- About Us
- Local Savings
- Green Editions
- Legal Notices
- Weekly Ads
Port plants SEED of the future
The Port of Bremerton has joined forces with a local consulting group to create a business center it hopes will not only bring new companies and jobs to Kitsap County but support progress in providing alternative energy sources.
CEO Ken Attebery said the Port has contracted with Sustainable Synergy, recently formed by former Kitsap County Commissioner Tim Botkin and Mark Frost, to create a development concept for a business campus that embraces sustainable energy and building technology on a 40-plus acre section of its Olympic View Industrial Park.
The project, known as Sustainable Economic and Energy Development (SEED) is designed to further the economic development activities of the port, Kitsap County and the region, Attebery said, explaining that the project also matches the ports overall vision for the industrial park.
Made up of approximately 560 acres, the park is located directly across State Route 3 from the Bremerton National Airport, and split into two halves a northern and southern section.
Currently, Attebery said only about 100 acres in the northern part of the park are leased, primarily for heavy-industry uses such as metal recycling, propane tank farms, a concrete plant and waste management.
We would like to designate the southern half for more research- and development-oriented companies, more low-impact industry, he said.
Attebery said the port has agreed to pay Sustainable Synergy $25,000 for a combination land-use planning and marketing effort, which includes not only creating a concept plan but recruiting businesses and finding funding for the campus.
According to the contract, a draft plan should be presented within two months, with a final plan due in six months.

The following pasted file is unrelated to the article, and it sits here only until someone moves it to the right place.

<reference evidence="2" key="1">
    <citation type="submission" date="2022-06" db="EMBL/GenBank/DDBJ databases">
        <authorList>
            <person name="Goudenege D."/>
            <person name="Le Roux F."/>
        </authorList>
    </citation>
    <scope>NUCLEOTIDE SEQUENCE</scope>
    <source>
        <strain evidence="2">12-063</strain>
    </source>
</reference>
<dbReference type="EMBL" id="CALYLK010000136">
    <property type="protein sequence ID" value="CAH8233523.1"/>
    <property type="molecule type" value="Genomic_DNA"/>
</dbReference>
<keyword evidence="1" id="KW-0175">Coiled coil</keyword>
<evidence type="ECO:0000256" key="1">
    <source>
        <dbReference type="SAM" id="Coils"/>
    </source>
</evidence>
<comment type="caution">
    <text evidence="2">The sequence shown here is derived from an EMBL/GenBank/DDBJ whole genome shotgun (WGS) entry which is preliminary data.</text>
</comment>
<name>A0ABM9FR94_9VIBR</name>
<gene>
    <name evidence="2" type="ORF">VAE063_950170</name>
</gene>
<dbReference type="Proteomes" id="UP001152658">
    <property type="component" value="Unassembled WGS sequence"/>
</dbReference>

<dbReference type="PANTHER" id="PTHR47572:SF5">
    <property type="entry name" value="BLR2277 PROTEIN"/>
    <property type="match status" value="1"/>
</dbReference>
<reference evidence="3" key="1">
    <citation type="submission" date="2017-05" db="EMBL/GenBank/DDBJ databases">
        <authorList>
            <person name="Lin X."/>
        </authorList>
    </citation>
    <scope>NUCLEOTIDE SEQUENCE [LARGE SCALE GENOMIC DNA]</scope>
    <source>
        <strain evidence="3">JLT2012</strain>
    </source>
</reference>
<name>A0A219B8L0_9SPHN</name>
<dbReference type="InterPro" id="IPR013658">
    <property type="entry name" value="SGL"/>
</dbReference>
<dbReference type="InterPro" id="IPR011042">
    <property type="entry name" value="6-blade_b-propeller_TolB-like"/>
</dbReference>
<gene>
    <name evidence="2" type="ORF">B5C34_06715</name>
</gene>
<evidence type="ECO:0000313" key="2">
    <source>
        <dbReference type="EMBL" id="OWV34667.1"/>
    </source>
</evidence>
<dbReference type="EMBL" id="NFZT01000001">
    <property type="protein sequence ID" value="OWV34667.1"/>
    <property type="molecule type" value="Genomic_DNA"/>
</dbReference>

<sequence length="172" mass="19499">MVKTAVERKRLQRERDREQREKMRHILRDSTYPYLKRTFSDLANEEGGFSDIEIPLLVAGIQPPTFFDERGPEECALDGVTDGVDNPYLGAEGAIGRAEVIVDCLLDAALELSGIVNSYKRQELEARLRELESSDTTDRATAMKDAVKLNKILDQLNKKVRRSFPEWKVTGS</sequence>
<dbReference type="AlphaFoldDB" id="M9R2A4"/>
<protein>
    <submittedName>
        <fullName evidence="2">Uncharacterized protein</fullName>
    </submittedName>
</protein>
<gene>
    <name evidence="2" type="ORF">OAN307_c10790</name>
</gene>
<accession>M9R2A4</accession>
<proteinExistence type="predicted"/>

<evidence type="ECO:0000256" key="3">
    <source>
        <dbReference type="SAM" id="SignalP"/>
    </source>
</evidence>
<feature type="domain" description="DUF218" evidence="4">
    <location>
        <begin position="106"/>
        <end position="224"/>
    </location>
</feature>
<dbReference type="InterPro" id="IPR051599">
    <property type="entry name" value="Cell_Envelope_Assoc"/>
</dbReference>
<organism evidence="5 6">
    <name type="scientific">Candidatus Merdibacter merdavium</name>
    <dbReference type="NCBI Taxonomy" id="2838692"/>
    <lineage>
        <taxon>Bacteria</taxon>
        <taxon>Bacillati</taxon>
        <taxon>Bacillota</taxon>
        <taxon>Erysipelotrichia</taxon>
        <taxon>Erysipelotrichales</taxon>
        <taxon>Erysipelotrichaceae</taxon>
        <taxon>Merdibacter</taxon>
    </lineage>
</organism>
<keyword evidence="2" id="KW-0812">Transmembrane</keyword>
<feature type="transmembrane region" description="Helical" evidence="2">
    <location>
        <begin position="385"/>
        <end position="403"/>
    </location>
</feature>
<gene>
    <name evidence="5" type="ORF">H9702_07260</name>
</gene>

The other deliverables include:
n a survey and summary of other similar, successful developments in other communities;
a list of not fewer than 300 businesses that were contacted and solicited to join the development; and,
demonstration of the consultants effort to obtain grants or other financial support from businesses, organizations or governmental agencies.
Attebery said if the consultants do secure other funding, the port has agreed to match, up to $25,000, any grants the group secures from other sources, on top of the $25,000 payment already agreed upon.
Sustainable Synergy first proposed the plan to the port in a presentation June 22, where it detailed projections about energy production in the United States, predicting that technologies supporting alternative, or non-petroleum based, and renewable energy sources will be emphasized in the future.
The group then proposed a strategy for creating a sustainable campus on port property that would attract businesses focuses on alternative energies.
The consultants are expected to present a draft concept plan in late November, which will outline the general location of all potential buildings, parking lots, stormwater facilities and open spaces, among other specifications.